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Messiah (10)


Coin of Bar Kochba, showing the Temple with a star on the roof and the Ark of the Covenant. British Museum, London (Britain). Photo Jona Lendering.
 Coin of Simon ben Kosiba, showing the Temple with the Messianic star on the roof and the Ark of the Covenant inside (British Museum)

 
The Hebrew word mâšîah means 'anointed one' and may  indicate Jewish priests, prophets and  kings. During the sixth century BCE, the exiled Jews in Babylonia started to hope for a special Anointed One who was to bring them home; several written prophecies were fulfilled when the Persian king Cyrus the Great did in fact allow them to return. In the second century BCE, the Jews were again suffering from repression, and the old prophecies became relevant again. Some people were looking forward to a military leader who would defeat the Seleucid or Roman enemies and establish an independent Jewish kingdom; others, like the author of the Psalms of Solomon, stated that the Messiah was a charismatic teacher who gave the correct interpretation of Mosaic law, was to restore Israel and would judge mankind. Jesus of Nazareth was considered a Messiah; a century later, Simon bar Kochba. The idea of an eschatological king has been present in Judaism ever since.
Anointment
The Messianic Psalms
Micah and Isaiah
From Josiah to Cyrus
Zerubbabel
The Maccabaean revolt
The Messiah as military leader
The Messiah as sage
The Messiah as high-priest
The 'prophet like Moses'
Balaam's prophecy
The 'son of'-titles
Other titles
The two Messiahs of Qumran
Messianic expectations
Catastrophic messianism
The eschatological king
From Messiah to Christ
 

The 'prophet like Moses'

Modern scholars discern four kinds of messianology in the years between 170 BCE and 140 CE.
  1. The Messiah as military leader
  2. The Messiah as sage
  3. The Messiah as high-priest
  4. The 'prophet like Moses'
In this part of this article, we will concentrate on the last kind of messianology, which is based on Deuteronomy 18.15-19. As we have already seen above, this text was written in the seventh century BCE.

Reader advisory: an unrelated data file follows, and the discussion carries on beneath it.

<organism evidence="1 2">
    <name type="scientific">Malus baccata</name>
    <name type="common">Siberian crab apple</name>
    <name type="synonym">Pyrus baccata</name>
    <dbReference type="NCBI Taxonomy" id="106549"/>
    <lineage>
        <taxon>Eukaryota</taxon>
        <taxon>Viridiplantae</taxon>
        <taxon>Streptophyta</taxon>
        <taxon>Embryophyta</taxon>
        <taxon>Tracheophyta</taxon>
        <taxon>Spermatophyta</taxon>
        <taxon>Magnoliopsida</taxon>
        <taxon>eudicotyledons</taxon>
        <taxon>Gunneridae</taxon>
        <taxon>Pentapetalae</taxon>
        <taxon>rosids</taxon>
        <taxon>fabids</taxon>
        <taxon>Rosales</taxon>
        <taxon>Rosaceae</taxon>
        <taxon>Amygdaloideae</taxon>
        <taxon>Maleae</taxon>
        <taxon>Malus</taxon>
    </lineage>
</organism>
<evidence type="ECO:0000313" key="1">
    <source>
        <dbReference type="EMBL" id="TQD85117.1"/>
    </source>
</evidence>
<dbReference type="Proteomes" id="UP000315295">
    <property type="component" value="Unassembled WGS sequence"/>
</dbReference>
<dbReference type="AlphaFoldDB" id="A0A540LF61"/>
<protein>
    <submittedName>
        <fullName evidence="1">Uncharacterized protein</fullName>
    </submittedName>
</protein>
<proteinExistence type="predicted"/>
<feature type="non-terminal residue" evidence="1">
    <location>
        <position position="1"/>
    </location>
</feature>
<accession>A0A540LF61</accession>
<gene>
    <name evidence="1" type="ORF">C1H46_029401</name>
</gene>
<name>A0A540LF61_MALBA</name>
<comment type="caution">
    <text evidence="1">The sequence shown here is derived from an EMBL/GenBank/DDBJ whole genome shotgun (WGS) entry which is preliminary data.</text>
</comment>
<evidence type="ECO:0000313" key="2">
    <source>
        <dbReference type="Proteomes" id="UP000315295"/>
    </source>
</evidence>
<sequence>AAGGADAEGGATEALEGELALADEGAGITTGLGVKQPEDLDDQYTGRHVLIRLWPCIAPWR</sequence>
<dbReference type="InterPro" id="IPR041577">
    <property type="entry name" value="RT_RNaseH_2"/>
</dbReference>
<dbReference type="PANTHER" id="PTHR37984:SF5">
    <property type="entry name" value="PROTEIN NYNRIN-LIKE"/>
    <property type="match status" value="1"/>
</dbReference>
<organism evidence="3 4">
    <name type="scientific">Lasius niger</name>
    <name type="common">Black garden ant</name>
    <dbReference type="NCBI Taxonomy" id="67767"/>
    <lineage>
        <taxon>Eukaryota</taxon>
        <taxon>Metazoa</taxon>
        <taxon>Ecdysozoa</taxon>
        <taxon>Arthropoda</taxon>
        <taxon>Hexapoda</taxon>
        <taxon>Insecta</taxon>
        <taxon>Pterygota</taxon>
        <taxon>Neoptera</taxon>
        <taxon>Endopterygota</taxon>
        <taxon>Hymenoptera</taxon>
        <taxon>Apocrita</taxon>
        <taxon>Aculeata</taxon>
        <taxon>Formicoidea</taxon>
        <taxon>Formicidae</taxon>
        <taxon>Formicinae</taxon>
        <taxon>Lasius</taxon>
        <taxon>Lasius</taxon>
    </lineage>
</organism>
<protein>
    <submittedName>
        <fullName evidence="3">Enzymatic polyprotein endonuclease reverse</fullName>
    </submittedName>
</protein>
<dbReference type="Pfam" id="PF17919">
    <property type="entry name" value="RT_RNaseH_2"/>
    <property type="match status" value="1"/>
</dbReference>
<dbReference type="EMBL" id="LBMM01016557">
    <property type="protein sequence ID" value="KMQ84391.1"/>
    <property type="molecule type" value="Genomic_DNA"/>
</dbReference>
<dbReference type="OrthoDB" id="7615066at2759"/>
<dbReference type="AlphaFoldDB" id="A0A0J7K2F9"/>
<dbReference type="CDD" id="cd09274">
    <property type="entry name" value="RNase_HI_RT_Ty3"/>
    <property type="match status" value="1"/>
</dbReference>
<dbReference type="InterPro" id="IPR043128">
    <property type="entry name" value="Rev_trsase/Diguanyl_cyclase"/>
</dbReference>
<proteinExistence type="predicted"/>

Moses said: 'The Lord your God will raise up for you a prophet like me from among your own brothers. You must listen to him. For that is what you asked of the Lord your God at Horeb on the day of the assembly when you said: "Let us not hear the voice of the Lord our God nor see His great fire any more, or we will die."
The Lord said to me: "What they say is good. I will raise up for them a prophet like you from among their brothers; I will put My words in his mouth, and he will tell them everything I command them. If anyone does not listen to My words that the prophet speaks in My name, I Myself will call him to account."'
This prophet may or may not be identified with king Josiah or one of the people who were involved in his religious reforms, but the answer to this question is unimportant for our purposes. What is important, is that these lines were interpreted as a prophecy regarding the Messiah.

There were many learned speculations. For example, both the Messiah and Moses were thought to have come into existence before God created the universe (e.g., First book of Enoch 48.3). Therefore, the Messiah can be called 'son of God' and 'first-begotten' (Hebrews 1.6). How this idea can be harmonized with the usual title that the Messiah is a descendant of David, is one of the mysteries of ancient messianism.

Moses and the Messiah are often mentioned together. The Aramaic adaptation of the story of the Exodus is an example. The original version is that God protected the Hebrews; it is rendered as protection by Moses and the Messiah, who will be the Hebrews' heavenly guide.

Moses will go forth from the midst of the wilderness and the king Messiah from on high: this one will lead at the head of the flock, and that one will lead at the head of the cloud; and the word of the Lord will be between the both of them; and they will proceed together. This is the Passover night before the Lord.
[Fragment Targum Exodus 12.42]
The word 'cloud' is interesting, because in later times the Messiah was called Bar Naphle, 'son of the clouds'. It is also said that the Messiah will one day come 'on the clouds of heaven' (a reference to Daniel 7.13, found in the Babylonian Talmud, Sanhedrin 98a).

Another interesting aspect of the words quoted above is the link between Passover and the Messiah. This suggests that the Christian interpretation of their Messiah as the passover lamb was not considered too strange.

Several persons were inspired by the idea that the Messiah was someone like Moses. One may think of John the Baptist, the Samaritan prophet, an Egyptian prophet (52-58 CE), an anonymous prophet about 59 and Moses of Crete in 448. 

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